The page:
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SEC 2015: Arkansas Feels the Gentle Pressure

They're not in a true win-now situation, but looking ahead, they kind of need to win now.

Kevin Jairaj-USA TODAY Sports

It seems a little odd for a team that has won four SEC games in the last three seasons combined to be a trendy pick to be a breakout team in 2015, but nothing is conventional when it comes to either Arkansas or Bret Bielema.

The conventional thing would not have been to hire an outside guy like John L. Smith to serve as interim head coach in 2012, but hiring Bobby Petrino 13 games into his NFL career wasn't conventional either. Nor was Bielema's choice to leave a program he guided to three straight Rose Bowls for a new one that hasn't won a conference title since 1989.

Even Bielema's preferred old school power rushing attack is an odd duck when we just had an SEC Media Days where Nick Saban was critiquing how his team did with its hurry-up package from last year. Butch Jones in his media days presser labeled the Razorbacks' attack "a different kind of offense", and not only did it not cause a stir, basically no one even bothered to highlight it as a notable quote. Yeah, in 2015, of course an offense that takes its time, leans on the run, and uses a fullback is the weird one in the SEC.

It also feels strange to say this given that dismal recent SEC record, but Arkansas might actually, kinda, sorta, a little bit have some real pressure to win this year.

A raise pushed Bielema up to the $4 million annual salary club. While every SEC West head coach is now in said club, that's still an awful lot of money even with the SEC Network riches pouring in. The dramatic turnaround from the defense, highlighted by late season shutout wins over Ole Miss and LSU, has raised expectations rather quickly despite the losses of Trey Flowers and Darius Philon. After all, Steve Spurrier just tried to get people to believe in his new defensive coordinator hire by citing how much better Robb Smith made Arkansas's D in one year.

And even with that defensive improvement, the focus is all on an offense that appears ready to roll. The Hogs might have the best running back tandem in the country with Jonathan Williams and Alex Collins. Senior quarterback Brandon Allen has improved each year and takes very good care of the ball through the air. Hunter Henry is one of the nation's best tight ends, and leading receiver Keon Hatcher is now a senior as well.

It's likely that every one of those names I just mentioned will be gone next year, most of them to the NFL. It's a bit early to be doing 2016 season previews, but it's hard to imagine that team not taking a step or two back from where the 2015 team will be. Absent a big 2015, the end of 2016 will mean four years without a whole lot to show for it. Everyone knows that Bielema walked into a major rebuild, but in this day and age, that's a long time to not have a big season to point to. It's especially so when you're making $4 million a year.

Even if the broader picture shows that Bielema isn't playing with quite as much house money as you might think, he's still got a chance at getting that big year. Williams and Collins are sure handed, with each having fewer than five fumbles last year despite each having over 200 carries. Allen will need help from the line to keep the pressure off as he had too many fumbles last year, but he had the lowest interception percentage of any SEC starter. The Hogs probably won't fall into early holes due to turnovers, and no team is better equipped to hold second half leads with a rushing attack. Nope, don't even bring up Alabama, because remember: Lane Kiffin is calling plays for that offense.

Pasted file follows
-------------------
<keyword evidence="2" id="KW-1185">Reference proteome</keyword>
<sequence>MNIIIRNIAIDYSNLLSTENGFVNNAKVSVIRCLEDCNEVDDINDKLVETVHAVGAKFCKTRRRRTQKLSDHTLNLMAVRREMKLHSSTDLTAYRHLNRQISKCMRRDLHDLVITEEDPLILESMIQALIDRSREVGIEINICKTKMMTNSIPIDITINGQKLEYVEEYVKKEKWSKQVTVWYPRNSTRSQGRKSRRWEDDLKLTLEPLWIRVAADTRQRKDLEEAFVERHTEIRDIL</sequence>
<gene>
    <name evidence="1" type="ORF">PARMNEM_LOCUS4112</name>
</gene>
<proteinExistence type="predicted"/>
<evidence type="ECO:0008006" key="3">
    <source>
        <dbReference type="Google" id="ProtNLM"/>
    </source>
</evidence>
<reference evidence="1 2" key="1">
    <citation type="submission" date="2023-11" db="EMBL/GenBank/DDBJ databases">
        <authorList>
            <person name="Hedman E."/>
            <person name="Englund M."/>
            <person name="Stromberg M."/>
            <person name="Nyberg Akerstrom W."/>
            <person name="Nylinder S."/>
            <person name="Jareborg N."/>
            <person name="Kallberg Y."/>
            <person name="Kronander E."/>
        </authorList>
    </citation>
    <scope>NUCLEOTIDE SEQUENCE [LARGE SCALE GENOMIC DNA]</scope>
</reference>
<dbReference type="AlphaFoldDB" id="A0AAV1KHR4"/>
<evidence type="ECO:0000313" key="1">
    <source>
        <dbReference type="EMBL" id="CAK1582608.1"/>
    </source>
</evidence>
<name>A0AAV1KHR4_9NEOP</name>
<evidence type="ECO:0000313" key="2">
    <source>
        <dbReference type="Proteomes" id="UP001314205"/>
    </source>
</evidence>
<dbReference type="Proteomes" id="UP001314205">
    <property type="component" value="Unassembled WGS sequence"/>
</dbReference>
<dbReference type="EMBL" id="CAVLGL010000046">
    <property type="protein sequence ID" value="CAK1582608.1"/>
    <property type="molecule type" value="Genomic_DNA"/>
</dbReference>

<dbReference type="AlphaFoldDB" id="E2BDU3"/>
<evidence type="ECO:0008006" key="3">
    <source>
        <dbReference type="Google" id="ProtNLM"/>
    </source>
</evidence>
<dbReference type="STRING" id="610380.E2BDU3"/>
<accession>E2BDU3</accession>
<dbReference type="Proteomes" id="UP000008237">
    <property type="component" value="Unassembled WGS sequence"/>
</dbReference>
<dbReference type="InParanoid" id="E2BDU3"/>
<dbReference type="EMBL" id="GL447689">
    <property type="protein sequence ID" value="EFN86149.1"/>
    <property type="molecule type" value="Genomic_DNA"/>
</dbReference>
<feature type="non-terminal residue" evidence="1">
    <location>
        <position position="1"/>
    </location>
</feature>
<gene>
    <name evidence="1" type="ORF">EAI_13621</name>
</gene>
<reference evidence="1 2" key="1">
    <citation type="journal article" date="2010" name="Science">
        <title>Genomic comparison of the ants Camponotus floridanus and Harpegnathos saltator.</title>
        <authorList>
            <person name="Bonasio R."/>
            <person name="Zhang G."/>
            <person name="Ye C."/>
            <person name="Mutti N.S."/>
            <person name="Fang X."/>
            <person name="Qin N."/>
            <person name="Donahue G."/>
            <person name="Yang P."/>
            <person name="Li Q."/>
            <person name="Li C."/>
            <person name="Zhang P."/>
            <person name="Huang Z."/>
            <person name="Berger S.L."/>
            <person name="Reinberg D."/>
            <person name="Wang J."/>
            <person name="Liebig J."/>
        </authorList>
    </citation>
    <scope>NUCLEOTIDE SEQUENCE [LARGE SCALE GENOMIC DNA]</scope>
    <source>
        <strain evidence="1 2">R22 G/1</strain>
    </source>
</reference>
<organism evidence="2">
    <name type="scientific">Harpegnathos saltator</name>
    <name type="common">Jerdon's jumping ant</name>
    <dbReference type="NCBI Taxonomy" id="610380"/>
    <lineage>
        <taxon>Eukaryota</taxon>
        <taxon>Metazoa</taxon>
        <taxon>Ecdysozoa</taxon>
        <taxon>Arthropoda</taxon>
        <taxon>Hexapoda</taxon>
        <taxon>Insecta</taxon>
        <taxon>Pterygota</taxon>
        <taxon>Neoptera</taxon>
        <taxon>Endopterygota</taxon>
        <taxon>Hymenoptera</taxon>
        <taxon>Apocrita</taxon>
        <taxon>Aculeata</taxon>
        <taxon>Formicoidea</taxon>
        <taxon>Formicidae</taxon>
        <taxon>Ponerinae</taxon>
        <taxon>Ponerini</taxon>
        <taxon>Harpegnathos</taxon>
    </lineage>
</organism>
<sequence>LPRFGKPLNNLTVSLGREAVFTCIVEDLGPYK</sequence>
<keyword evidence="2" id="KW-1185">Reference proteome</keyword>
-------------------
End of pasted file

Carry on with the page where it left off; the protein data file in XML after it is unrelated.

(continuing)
The losses of Flowers and Philon hurt, considering that D-line was a major part of last year's defensive leap forward. It might be offset some by it being the second year under Smith, as he can now install some more advanced things that he couldn't in his first. If the unit can push its turnovers gained number upwards from a middle-of-the-pack 24 last year to something approaching 30, that can be the difference in more than one win.

Things could easily fall into place for a big season. They could also fall apart if the team can't figure out a way to win a conference contest away from home. Its last such win was over Gene Chizik's terrible final Auburn team in 2012, and its last non-home win over an SEC team that finished above .500 in conference play was over South Carolina in 2010. The Hogs have five such contests in 2015, with road tilts against Tennessee, Alabama, Ole Miss, and LSU plus a neutral site game with Texas A&M at JerryWorld. If the team even goes 2-3 in those, a match against Auburn plus swing games against Mississippi State and Missouri on the home slate means 7-5 is a real possibility. That's technically an improvement over 6-6 last year, but it's probably not what a lot of Razorback fans have in mind.

Which, I then can't help but think of the consequences of another six or seven-win campaign in 2016. A run of 3-9, 7-6, 8-5, and 7-6 won't get Bielema fired, but it's enough to ratchet up the pressure for four million reasons per year. After all, being different with a throwback system is brilliant if you're winning but it's falling behind the times if you're not.

No one else in the SEC is quite in the place Bielema and Arkansas are in. These are interesting times in Fayetteville, indeed.